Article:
Listen up, folks, and you shall hear
Of the late-night fireworks that took place here,
On the Fourth of July, maybe 2002?
I didn’t bother to see if anyone knew
Or remembered that particular day and year.
Mom said to us, “Here’s the plan,
We’re going to Grandma’s for dinner tonight,
And, if she says you can,
If you wanna do fireworks, that’s all right –
Just be very careful, and don’t blow up your face,
I just read an article where that was the case,
Gruesome things happen when there’s explosives and fire,
Stop laughing, it’s not funny, the stakes are dire,
If I see you being careless, you’ll feel my ire,”
Or something like that, but we didn’t care,
For, at Grandma’s, something caused us to stare.
As my brother and I walked onto the porch,
Our aunt arrived, and with a lurch,
Placed a huge package on the ground.
Peeking forward, there we found,
A mountain of fireworks, pound upon pound,
Whose grand power was magnified
By the vibrant illustrations on the side.
But we still had to eat, and it was still light,
So we wandered, watching eagerly,
As the sun slipped down most meagerly.
For, to us kids, the dinner was a bore,
Waiting and waiting with all our might,
‘Til at last, Mom said, most agreeably
“Y’all can go now” – and we were out the door.
We opened the package our aunt had brought,
And there was the cornucopia of dreams.
There black cats lay in reams and reams,
And fountains beyond our wildest thought.
Smoke bombs in pink and blue and red,
Enough sparklers to keep a festival fed,
And spinners and candles and parachutes,
And novelty tanks the size of little troops,
And, one giant bottle rocket, last,
That we were sure would give such a blast
One loud enough to wake the dead
And brighten up the shadowy night
Enough to rival the moon’s light.
A sparkling flower that would fly
Up, up, up, high into the sky.
So we dived right in, and with matches we lit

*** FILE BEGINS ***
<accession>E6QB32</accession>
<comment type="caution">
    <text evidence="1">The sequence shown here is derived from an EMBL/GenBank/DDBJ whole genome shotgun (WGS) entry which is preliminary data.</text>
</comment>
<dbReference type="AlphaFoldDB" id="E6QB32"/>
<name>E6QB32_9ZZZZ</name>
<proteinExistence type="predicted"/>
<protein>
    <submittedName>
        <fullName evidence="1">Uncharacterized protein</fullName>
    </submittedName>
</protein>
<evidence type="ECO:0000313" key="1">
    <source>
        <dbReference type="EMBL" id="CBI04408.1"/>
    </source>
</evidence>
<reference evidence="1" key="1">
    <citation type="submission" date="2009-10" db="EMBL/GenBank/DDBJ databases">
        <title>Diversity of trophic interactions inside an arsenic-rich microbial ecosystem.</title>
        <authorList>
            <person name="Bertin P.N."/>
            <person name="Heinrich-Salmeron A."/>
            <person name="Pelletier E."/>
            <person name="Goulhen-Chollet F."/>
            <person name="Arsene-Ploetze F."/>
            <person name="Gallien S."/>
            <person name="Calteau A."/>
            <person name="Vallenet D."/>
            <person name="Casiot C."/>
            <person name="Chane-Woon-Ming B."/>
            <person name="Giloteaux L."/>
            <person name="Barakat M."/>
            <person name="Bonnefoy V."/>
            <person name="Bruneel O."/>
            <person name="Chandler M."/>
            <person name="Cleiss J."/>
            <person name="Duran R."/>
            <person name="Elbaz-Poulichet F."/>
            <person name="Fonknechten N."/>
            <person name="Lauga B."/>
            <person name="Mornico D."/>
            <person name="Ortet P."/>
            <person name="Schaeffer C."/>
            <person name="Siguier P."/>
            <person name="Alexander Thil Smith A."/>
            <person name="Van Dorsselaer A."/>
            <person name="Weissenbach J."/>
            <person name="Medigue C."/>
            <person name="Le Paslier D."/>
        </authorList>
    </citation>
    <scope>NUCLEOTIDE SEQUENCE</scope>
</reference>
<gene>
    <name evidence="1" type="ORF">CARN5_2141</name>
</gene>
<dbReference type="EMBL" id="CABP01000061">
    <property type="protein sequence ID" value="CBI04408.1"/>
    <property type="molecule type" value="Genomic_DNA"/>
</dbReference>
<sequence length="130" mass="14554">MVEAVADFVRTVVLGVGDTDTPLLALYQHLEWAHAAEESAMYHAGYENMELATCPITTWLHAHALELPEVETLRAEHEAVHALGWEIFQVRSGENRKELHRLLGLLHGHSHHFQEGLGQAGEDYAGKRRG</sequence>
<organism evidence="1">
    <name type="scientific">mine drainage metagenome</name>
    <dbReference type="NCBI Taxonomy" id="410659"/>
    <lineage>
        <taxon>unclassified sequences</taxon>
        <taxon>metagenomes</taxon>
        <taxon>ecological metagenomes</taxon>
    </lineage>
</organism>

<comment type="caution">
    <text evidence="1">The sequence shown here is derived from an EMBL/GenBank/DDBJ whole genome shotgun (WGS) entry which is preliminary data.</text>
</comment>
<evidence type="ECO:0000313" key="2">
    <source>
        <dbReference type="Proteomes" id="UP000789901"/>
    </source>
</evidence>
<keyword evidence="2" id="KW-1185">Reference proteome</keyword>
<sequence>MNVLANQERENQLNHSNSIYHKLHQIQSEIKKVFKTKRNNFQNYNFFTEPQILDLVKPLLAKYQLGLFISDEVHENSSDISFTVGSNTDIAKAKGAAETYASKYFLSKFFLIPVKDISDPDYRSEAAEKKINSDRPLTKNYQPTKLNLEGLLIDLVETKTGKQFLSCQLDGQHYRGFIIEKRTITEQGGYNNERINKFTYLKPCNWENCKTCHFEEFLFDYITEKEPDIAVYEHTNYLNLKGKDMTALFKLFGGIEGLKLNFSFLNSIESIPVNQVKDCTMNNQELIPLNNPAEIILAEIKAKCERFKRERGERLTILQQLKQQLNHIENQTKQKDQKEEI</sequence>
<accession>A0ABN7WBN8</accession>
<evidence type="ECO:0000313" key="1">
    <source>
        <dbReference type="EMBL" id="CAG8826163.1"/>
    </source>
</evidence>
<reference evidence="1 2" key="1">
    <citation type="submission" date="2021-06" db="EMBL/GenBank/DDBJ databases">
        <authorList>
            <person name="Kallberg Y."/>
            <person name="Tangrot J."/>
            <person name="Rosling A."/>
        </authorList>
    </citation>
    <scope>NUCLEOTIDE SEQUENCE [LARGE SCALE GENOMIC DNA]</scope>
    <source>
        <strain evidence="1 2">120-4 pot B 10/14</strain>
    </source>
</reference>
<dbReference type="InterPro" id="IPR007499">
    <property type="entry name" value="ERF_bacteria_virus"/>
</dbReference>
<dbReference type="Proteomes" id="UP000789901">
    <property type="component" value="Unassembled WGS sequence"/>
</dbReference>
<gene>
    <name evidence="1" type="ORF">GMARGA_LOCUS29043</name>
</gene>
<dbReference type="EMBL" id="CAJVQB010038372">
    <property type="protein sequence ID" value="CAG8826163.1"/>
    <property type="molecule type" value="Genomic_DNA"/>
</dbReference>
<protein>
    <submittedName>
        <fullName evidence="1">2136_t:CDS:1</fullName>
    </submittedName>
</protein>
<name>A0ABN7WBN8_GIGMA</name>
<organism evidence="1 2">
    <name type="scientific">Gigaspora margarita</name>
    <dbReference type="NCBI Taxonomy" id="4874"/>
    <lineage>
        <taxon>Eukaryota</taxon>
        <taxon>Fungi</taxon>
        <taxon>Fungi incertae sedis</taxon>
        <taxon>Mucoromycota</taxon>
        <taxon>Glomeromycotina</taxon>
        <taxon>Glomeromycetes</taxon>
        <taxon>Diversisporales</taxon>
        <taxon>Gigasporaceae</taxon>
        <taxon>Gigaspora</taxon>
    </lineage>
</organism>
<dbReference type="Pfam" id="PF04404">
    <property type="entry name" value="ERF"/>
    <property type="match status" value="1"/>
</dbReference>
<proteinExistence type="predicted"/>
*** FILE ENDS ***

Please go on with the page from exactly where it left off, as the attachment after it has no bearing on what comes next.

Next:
The fuse of many a cracker that eve,
As screamers buzzed over and into the tree,
And a fountain exploded in an angry fit.
That wasn’t all! In the gloom of the night,
Who knows how many sparklers we did light?
Black cats exploded with all their might,
And candles combusted for all to see.
But the best we did with the novelty tanks,
As we lined them up, rank upon rank,
Just on the edge of an ant pile grand,
And set them in motion, and watched them sputter,
As forward they began to putter,
Shooting sparks into the ant-filled sand.
It must have been ten by the living room clocks,
When we called the family to come outside.
Onto the porch they filed and stared,
As the giant rocket we prepared,
And since they refused to put on shoes over socks,
Or leave the coziness of the rocking chair,
Do you think they saw it at all,
When the rocket exploded high in the air?
Or the little pink crystals softly fall?
Yet, through the evening we fired on,
Every last candle and spinner and spark.
We heard every last black cat bark,
Until every single one of them was gone.
No more crack in the darkness, or pop in the night,
No more echoing, shimmering light.
But, borne on on the night-wind of the past,
Through all of my memory, down to the last,
In the hour of darkness and laughter that is free,
I will remember, though now it is gone,
That box of fireworks that once I did see,
And the July Fourth Fireworks that once shone.